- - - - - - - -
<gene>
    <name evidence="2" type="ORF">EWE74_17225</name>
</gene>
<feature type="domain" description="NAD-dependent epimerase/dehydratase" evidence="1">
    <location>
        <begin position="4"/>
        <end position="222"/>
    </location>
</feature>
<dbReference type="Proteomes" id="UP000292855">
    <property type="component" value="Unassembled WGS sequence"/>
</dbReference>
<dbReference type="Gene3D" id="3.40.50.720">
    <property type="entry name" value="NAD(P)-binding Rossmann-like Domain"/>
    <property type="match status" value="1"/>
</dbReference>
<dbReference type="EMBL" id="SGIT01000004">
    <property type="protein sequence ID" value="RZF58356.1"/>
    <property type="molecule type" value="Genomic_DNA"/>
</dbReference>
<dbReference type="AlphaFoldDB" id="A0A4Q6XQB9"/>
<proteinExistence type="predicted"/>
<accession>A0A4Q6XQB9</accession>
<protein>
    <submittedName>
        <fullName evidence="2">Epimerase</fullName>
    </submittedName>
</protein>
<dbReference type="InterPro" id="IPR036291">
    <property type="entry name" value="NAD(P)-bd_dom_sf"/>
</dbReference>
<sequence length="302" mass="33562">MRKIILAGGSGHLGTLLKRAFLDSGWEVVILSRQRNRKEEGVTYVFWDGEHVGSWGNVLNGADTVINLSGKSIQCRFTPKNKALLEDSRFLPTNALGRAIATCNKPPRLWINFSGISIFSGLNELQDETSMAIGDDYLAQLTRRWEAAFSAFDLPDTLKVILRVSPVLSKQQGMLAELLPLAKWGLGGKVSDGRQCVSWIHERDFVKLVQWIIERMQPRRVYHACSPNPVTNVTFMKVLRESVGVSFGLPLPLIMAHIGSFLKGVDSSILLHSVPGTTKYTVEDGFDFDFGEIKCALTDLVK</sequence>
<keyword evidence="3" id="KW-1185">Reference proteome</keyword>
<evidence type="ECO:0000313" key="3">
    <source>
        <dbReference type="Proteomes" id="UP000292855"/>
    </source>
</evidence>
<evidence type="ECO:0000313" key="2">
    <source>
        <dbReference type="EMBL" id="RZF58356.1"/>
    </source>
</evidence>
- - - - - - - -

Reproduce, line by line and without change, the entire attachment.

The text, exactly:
<gene>
    <name evidence="2" type="ORF">EWE74_17225</name>
</gene>
<feature type="domain" description="NAD-dependent epimerase/dehydratase" evidence="1">
    <location>
        <begin position="4"/>
        <end position="222"/>
    </location>
</feature>
<dbReference type="Proteomes" id="UP000292855">
    <property type="component" value="Unassembled WGS sequence"/>
</dbReference>
<dbReference type="Gene3D" id="3.40.50.720">
    <property type="entry name" value="NAD(P)-binding Rossmann-like Domain"/>
    <property type="match status" value="1"/>
</dbReference>
<dbReference type="EMBL" id="SGIT01000004">
    <property type="protein sequence ID" value="RZF58356.1"/>
    <property type="molecule type" value="Genomic_DNA"/>
</dbReference>
<dbReference type="AlphaFoldDB" id="A0A4Q6XQB9"/>
<proteinExistence type="predicted"/>
<accession>A0A4Q6XQB9</accession>
<protein>
    <submittedName>
        <fullName evidence="2">Epimerase</fullName>
    </submittedName>
</protein>
<dbReference type="InterPro" id="IPR036291">
    <property type="entry name" value="NAD(P)-bd_dom_sf"/>
</dbReference>
<sequence length="302" mass="33562">MRKIILAGGSGHLGTLLKRAFLDSGWEVVILSRQRNRKEEGVTYVFWDGEHVGSWGNVLNGADTVINLSGKSIQCRFTPKNKALLEDSRFLPTNALGRAIATCNKPPRLWINFSGISIFSGLNELQDETSMAIGDDYLAQLTRRWEAAFSAFDLPDTLKVILRVSPVLSKQQGMLAELLPLAKWGLGGKVSDGRQCVSWIHERDFVKLVQWIIERMQPRRVYHACSPNPVTNVTFMKVLRESVGVSFGLPLPLIMAHIGSFLKGVDSSILLHSVPGTTKYTVEDGFDFDFGEIKCALTDLVK</sequence>
<keyword evidence="3" id="KW-1185">Reference proteome</keyword>
<evidence type="ECO:0000313" key="3">
    <source>
        <dbReference type="Proteomes" id="UP000292855"/>
    </source>
</evidence>
<evidence type="ECO:0000313" key="2">
    <source>
        <dbReference type="EMBL" id="RZF58356.1"/>
    </source>
</evidence>